With a lot of the focus being on the European and North American teams for this year’s AFL International Cup in Melbourne, the teams from the South Pacific have so far managed to slip under the media’s radar.
Papua New Guinea is expected to send a team after its absence at IC14, Tonga will be looking to improve on its winless campaign last time around, while another team aims to upset the apple cart of some teams’ finals aspirations.
At the last International Cup, the Fiji women’s team finished fifth, defeating Tonga by four points and the USA’s development side, the Liberty, by 46 points.
A first-year player then, now captain of the Fijian national side, Siteri Tadrau told Girls Play Footy about the experience of playing at the tournament, especially with many of the team being new to Australian football.
“It was a great opportunity, good exposure for the girls,” Tadrau explained.
“It was a really new sport especially for the girls, as the guys had been playing the sport for quite a while.
“The girls learnt quite a lot … it’s amazing how this game can use all sports in its play.
“A lot of those team members were playing rugby, netball or volleyball; those are the three dominate sports around here”
The women’s performance at the tournament not only helped fuel the fire for the upcoming IC17 campaign, but also changed a lot of the attitudes of the men towards them back in their home country.
“The international tournament has impacted a lot around the world, and I see it especially in Fiji,” Tadrau.
“The stereotype of this just being a men’s game is gone, now the boys in our team have started to respect the girls more, encouraging the girls that are doing training and [working on] their skills.”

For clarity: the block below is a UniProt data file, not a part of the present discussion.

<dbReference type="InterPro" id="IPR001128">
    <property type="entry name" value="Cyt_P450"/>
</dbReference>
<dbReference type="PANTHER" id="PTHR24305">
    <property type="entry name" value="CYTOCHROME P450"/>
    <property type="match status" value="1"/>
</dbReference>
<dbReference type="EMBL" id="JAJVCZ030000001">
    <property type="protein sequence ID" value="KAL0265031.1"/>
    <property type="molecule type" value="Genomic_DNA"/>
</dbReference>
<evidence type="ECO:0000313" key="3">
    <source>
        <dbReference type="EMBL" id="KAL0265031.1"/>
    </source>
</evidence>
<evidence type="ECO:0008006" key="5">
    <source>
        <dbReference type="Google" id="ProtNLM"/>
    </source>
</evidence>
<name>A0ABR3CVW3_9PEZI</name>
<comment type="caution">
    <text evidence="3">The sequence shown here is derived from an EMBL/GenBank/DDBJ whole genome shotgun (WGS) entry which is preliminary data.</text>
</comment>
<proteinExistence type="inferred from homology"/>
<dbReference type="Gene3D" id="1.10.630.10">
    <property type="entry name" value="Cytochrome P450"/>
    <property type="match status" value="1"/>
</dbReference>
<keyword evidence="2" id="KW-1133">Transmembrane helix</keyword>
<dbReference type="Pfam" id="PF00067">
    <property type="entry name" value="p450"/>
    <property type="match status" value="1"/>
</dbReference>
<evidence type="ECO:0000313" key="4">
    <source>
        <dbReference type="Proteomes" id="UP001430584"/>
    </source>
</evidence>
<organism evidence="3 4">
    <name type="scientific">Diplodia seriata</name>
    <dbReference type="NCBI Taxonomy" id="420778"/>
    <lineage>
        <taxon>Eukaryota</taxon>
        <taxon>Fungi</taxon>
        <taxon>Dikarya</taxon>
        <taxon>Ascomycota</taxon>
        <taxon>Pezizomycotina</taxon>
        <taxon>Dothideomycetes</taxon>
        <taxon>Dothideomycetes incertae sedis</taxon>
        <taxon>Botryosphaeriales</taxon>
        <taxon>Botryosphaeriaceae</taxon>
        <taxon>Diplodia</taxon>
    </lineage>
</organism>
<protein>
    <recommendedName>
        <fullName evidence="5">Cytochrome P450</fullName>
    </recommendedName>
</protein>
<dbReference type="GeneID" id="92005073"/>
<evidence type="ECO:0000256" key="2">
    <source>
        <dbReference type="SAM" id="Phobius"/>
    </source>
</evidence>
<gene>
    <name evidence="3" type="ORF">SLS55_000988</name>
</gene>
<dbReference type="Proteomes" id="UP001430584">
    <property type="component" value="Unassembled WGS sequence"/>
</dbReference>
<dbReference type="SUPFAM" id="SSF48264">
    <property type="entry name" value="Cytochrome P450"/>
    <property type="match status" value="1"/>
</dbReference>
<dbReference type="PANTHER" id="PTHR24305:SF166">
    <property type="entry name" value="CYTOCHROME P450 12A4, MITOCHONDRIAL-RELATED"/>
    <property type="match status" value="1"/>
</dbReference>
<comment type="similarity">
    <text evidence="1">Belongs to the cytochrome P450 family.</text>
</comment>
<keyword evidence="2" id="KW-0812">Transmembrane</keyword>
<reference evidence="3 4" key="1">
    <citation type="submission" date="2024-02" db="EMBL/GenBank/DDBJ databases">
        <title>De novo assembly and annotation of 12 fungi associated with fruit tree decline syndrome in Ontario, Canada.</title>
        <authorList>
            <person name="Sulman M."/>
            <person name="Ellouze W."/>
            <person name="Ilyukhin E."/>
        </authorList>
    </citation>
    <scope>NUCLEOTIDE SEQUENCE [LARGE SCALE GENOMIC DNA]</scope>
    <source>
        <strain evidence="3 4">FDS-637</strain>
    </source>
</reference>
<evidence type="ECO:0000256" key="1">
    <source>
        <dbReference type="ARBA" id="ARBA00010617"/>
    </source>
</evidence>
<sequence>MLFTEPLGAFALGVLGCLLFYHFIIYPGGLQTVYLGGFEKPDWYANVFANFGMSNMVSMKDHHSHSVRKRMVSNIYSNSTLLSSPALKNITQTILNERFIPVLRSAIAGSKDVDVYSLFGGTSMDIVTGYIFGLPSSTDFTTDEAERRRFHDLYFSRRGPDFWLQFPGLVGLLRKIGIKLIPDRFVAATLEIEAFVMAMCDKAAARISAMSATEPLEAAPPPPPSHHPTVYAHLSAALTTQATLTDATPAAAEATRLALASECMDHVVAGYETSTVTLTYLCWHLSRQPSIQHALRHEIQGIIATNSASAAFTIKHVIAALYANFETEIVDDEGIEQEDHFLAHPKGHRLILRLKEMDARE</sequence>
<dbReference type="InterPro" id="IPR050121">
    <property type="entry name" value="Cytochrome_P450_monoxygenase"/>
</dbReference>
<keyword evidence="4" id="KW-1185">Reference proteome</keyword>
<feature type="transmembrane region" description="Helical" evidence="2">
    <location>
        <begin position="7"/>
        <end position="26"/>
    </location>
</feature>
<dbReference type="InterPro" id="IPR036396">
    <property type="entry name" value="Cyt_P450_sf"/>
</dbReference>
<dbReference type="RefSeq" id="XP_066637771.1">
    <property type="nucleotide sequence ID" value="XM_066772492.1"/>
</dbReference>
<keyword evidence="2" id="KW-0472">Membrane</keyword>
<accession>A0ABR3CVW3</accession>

Since the end of last year, the Fijians have been putting in the hard work, getting their fitness levels up, working on their game plan and getting in plenty of match practice prior to the tournament’s start in early August.
“Right now we’re training with more than 35 girls preparing for IC17,” Tadrau said.
“Apart for the team training for IC17, there are teams [playing] from every area around Suva.
“We’re expecting four girls teams playing nine-a-side this season.”
The women’s team will land in Melbourne at the start of August to get themselves comfortable with their surroundings, especially the city’s icy wintry weather.
Although the weather may be cold, they are confident of turning the heat up on their opponents and putting themselves in contention for a possible mid-table finish or semi-finals birth.
“We’re planning to come in one week before the actual [first IC] match and have a friendly match, but it hasn’t been confirmed with which club or which team.
“We’re really trying to build that confidence.
“Right now, the girls are determined to win at least three [games] out of the five at IC17.”